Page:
Pennsylvania may simplify fluorescent orange rules for hunters
It is, by just about everyone’s admission, time to make a decision one way or the other.
There’s less agreement on what that decision should be.
For many months now, Pennsylvania Game Commissioners have debated whether to simplify the rules specifying how much fluorescent orange hunters have to wear and when. As things are, agency staff labels them “the most complex and restrictive” in the nation.
At the commission’s most recent work group meeting, though, they recommended some changes. Under their proposal, hunters would need to wear: 250 square inches of orange, visible from 360 degrees, on the head, chest and back combined, when hunting deer or bear in a firearms season, hunting antlerless deer during the October muzzleloader season or when hunting elk. That’s the way things are now.
250 square inches of orange visible from 360 degrees, on the head, chest and back combined, when hunting pheasants.
A solid orange hat, vest, jacket or coat, visible from 360 degrees, at all times when hunting small game other than pheasants or woodchucks. They would need to wear the same item, but only when moving, when hunting fall turkeys or when archery hunting deer if the season overlaps with any firearms deer season.
No orange when hunting waterfowl, doves, spring gobblers, flintlock deer, crows, archery deer outside of a firearms season, and furbearers, except when hunting coyotes during a firearms deer season.
Those changes, if adopted, would “significantly reduce” the state’s orange rules. Yet it would still leave Pennsylvania with more regulations than just about any other state, said Steve Smith, chief of the commission’s bureau of information and education.
But it’s a doable plan, he added.
“We believe the changes can be made without compromising the safety of those who participate in these activities,” Smith said.
Some commissioners might want to go even further, though, Commissioner Charlie Fox of Bradford County – who asked that the orange rules be reviewed – said many states require orange to be worn in big game seasons, but nowhere else.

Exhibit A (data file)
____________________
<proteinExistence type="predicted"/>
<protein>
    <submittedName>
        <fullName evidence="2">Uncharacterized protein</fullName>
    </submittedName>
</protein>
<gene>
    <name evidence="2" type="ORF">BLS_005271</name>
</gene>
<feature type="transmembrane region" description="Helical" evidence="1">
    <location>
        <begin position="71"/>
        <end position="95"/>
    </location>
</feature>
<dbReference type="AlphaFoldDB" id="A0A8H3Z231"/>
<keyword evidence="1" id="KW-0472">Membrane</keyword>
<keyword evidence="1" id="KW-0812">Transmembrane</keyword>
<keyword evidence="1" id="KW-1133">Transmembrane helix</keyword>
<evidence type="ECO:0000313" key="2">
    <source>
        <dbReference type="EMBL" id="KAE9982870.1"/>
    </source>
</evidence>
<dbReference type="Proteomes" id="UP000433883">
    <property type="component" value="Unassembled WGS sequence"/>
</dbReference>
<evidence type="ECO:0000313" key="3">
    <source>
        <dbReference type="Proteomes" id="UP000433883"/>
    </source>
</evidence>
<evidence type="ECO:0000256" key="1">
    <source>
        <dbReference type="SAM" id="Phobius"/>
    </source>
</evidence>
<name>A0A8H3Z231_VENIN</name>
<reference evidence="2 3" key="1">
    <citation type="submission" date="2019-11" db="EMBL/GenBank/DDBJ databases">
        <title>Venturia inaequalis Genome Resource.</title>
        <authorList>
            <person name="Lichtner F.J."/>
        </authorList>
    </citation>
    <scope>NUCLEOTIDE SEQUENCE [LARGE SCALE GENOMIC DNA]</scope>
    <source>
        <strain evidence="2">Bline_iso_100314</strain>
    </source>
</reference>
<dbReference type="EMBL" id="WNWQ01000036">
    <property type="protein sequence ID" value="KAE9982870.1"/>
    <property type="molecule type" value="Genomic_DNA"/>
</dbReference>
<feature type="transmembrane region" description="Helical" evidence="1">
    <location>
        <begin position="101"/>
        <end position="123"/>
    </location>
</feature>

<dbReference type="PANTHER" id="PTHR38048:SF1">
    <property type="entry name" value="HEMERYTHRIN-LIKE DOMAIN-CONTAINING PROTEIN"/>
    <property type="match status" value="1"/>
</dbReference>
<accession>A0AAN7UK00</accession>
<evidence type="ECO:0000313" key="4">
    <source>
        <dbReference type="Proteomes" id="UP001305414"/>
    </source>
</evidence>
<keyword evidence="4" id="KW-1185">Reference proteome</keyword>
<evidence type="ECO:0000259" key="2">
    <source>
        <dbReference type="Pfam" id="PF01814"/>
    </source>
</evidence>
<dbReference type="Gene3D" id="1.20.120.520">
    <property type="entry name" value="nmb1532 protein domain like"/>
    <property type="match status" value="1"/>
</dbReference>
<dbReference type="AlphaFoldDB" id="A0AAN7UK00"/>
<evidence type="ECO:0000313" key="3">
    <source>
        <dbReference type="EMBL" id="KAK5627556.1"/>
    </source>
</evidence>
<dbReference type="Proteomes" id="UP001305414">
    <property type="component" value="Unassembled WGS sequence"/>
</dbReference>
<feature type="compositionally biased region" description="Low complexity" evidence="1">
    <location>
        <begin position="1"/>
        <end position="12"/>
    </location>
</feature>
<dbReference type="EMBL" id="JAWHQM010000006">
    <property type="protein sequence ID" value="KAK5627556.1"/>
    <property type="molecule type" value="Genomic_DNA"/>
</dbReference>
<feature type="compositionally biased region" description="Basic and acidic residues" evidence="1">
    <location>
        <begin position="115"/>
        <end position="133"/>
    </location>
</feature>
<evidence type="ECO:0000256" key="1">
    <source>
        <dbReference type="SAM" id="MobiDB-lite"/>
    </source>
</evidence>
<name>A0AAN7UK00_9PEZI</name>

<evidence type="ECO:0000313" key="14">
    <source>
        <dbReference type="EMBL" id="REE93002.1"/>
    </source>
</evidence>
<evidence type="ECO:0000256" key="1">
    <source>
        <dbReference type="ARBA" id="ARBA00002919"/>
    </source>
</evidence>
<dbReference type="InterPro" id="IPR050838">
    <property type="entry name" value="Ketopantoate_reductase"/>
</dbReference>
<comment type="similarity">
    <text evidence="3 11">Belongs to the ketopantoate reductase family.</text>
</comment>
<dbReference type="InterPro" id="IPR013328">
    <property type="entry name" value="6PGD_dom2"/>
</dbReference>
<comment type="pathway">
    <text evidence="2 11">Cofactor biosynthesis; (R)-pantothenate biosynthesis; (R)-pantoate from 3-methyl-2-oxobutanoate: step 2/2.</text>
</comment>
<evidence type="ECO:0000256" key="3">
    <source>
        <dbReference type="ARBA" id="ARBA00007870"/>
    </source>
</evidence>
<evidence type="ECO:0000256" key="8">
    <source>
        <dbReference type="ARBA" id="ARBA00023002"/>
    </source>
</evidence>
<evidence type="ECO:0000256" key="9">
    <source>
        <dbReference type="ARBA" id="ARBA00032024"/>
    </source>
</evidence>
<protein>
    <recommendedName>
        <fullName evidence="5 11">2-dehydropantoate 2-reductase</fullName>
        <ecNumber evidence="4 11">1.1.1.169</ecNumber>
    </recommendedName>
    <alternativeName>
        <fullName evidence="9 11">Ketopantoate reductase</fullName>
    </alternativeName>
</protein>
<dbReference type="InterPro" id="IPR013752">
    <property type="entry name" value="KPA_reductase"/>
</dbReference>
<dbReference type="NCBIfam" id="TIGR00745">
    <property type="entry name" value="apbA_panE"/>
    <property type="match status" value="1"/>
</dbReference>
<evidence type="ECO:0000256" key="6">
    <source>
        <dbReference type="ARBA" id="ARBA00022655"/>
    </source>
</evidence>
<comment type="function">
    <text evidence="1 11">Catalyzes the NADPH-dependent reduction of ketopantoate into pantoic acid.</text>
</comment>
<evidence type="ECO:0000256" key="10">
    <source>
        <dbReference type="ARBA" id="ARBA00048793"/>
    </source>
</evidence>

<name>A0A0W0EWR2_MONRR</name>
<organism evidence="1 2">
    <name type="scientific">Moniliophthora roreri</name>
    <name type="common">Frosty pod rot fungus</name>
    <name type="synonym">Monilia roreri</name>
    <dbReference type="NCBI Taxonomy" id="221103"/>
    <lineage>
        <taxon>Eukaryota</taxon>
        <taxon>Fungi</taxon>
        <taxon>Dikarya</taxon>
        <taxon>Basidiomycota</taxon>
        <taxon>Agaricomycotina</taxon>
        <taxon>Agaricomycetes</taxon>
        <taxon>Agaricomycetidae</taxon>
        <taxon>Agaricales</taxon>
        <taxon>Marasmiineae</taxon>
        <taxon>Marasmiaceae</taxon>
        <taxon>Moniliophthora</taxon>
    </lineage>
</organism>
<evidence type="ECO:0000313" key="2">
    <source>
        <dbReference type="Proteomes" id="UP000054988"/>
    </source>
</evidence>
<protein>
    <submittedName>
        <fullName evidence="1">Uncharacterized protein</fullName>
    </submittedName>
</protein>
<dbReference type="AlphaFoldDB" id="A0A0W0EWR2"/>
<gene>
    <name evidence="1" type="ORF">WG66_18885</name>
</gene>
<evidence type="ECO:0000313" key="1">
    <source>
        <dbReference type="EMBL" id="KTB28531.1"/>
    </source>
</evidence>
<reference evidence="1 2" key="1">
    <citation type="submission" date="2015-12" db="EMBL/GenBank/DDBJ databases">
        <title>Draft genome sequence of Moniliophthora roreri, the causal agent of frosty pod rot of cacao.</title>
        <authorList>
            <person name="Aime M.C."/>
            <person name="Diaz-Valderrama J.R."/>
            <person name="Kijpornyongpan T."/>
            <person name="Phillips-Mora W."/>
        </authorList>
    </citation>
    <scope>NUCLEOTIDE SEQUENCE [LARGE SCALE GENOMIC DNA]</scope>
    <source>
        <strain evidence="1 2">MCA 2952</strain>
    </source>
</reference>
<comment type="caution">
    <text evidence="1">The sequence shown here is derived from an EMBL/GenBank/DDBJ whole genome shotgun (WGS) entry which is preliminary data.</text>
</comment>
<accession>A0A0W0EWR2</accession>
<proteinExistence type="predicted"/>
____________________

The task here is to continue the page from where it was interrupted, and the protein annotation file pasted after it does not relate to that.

They “highly recommend” that hunters wear orange at other times, he noted. But they don’t mandate it.
There may be some value in going that way, Fox said.
“Some guys, they could be orange head to toe and they still don’t feel safe. And another thinks that if he has a hat on, he’s there,” Fox said.
“Some of that responsibility has to go to the hunter.”
At the very least, the commission needs to make its orange rules easy to understand, he said.
“We’re trying to get voluntary compliance. And the way you do that is by making things simple,” Fox said.
Commissioners could do that, said Randy Shoup, director of the bureau of wildlife protection.
State law requires hunters to wear 250 square inches of orange in big game season, he said. It also requires orange for groundhogs. Beyond that, there’s nothing that mandates the wearing of any orange, at any time, in any other season, Shoup noted.
Commissioners added all the other rules by regulation over time. And they could do away with them, Shoup said.
The only caution, he noted, is that if hunters don’t have to wear orange, some won’t. And that could potentially lead to more accidents, “which nobody wants to see.”
And there’s no denying hunters are safer in the woods now than ever. The commission tracks accidents – referred to as hunting-related shooting incidents – and has since 1915.
Those statistics show the total number of accidents, as well as the accidents per 100,000 participants, are lower than they’ve ever been.
Fluorescent orange gets some of the credit for that, even on the commission’s website. But it perhaps gets too much, said executive director Bryan Burhans.
“We’re making the assumption that fluorescent orange is necessarily making (hunters) safer. Sometimes, it seems like fluorescent orange is the Holy Grail,” Burhans said.
“But the quality of our hunter education program has probably been more responsible for the safety record we’ve got.”
Hunter participation and distribution is probably another factor, said commissioner Dennis Fredericks of Washington County.
Decades ago, he said, most hunters headed to places like Potter County for opening day of the firearms deer season. Now, he said, there are fewer hunters overall and, because deer are spread all across the state, hunters are, too.
At least one commissioner, though, isn’t sure the rules need changed.
Jim Daley of Butler County is a long-time hunter education instructor. The program makes a difference, he agreed.
But he pointed out that the average hunter in Pennsylvania is 55 years old. Those people haven’t taken a hunter safety course in decades, he said.
What’s more, it’s important to remember that the orange rules in place are there for a reason, he added.
“When somebody said they wanted orange on your head, there was a reason they wanted orange on your head. If somebody said you needed to be pretty well covered with 360 degrees (of orange), there was probably a reason for it,” Daley said.
It might be that the commission just needs to do a better job of explaining its orange rules, he said.
Commissioners — if they are going to change the rules – may do so at their next meeting, set for Sept. 24 and 25 in Somerset County.
They need to do something then, or not, but move on either way, said board president Tim Layton.
“We’ve been kicking this can down the road for an awful long time,” Layton said. “And if we can’t decide what we want to do, then we just need to leave it alone.”